New Internationalist

Honduras trade protests

June 2005

On 3 March 2005, the Honduran Congress ratified the Central American Free Trade Agreement (CAFTA) with the US, becoming the second country after El Salvador to do so. Indignant civil society groups immediately protested that the deal would make their country more dependent on the US, harming local producers in the process. The following week, a nationwide protest drew thousands on to the streets of the capital, Tegucigalpa. Across the country, barricades were set up on major highways, halting commerce. José Trinidad Sánchez, speaking for a network of alternative community commerce in Honduras, explains: ‘To sign this agreement with the United States is to lose our sovereignty, our identity and our rights as citizens.’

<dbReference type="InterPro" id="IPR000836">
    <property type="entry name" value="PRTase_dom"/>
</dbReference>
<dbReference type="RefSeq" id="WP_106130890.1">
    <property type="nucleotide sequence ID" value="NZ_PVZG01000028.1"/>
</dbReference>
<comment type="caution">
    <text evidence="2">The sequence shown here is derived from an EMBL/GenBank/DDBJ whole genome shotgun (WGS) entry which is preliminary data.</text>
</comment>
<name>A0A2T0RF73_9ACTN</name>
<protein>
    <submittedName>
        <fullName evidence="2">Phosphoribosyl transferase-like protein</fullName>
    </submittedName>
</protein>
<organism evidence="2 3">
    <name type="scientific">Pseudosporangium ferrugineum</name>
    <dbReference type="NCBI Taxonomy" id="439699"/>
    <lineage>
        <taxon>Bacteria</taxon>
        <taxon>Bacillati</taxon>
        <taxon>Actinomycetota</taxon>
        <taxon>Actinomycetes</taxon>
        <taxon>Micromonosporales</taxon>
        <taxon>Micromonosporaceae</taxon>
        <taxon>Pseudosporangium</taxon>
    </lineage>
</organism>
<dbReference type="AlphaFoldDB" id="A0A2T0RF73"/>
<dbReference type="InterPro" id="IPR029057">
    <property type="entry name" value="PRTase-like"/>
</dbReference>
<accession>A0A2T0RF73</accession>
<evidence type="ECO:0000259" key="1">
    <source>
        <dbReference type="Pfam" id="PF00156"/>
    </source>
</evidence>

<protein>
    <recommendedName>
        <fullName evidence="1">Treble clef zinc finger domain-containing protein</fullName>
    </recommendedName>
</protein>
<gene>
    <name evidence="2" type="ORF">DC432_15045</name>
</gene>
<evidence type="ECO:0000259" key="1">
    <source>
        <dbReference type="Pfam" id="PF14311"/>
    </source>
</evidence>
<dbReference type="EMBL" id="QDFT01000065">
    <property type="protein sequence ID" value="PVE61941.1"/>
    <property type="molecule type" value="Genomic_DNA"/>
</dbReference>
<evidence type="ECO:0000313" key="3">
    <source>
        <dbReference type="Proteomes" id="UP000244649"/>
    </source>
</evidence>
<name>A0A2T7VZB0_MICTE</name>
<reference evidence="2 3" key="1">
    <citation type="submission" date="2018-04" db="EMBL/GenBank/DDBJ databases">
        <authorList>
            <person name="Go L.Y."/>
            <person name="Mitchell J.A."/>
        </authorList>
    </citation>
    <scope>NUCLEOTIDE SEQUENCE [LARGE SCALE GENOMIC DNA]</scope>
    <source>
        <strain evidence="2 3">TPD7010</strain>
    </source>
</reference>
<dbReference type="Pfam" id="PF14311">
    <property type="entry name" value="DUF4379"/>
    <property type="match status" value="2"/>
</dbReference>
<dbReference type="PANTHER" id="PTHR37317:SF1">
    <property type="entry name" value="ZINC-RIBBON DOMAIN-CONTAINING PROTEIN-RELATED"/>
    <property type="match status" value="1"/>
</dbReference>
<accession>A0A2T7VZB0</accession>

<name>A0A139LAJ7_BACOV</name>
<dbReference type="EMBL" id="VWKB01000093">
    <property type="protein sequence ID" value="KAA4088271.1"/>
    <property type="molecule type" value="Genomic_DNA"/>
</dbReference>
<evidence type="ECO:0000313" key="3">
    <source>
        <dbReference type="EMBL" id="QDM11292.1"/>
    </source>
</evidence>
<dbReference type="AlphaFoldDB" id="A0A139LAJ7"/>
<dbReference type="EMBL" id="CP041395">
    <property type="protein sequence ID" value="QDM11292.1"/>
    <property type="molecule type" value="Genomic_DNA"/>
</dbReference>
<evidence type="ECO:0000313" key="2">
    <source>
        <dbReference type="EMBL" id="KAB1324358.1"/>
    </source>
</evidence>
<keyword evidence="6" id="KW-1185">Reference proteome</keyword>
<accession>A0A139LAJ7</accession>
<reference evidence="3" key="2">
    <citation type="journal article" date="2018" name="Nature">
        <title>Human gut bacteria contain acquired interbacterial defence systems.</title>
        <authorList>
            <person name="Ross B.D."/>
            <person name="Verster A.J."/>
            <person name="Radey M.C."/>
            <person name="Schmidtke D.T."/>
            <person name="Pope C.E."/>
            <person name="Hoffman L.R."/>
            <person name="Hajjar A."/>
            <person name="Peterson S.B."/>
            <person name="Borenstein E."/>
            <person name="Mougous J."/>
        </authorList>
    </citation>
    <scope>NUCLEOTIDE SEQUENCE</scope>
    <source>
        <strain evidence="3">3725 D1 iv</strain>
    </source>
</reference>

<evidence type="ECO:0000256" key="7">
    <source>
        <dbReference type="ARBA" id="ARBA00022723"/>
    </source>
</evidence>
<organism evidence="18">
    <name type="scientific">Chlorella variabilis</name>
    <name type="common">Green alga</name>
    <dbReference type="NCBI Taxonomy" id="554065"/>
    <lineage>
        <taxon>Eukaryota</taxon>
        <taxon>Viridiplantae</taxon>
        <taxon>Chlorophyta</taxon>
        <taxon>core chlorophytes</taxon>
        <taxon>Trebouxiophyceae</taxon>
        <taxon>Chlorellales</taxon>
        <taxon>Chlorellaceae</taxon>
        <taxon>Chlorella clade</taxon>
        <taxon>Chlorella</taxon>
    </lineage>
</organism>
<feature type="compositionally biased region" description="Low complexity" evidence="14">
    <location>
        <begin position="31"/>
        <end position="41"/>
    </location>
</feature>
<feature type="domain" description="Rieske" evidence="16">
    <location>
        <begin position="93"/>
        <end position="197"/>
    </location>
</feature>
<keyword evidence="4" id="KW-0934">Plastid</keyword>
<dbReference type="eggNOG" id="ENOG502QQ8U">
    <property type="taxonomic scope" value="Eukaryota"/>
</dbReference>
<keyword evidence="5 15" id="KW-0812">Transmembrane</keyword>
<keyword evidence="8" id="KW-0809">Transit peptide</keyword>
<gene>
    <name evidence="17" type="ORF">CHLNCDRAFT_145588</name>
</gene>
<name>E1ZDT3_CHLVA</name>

This column was published in the June 2005 issue of New Internationalist. To read more, buy this issue or subscribe.

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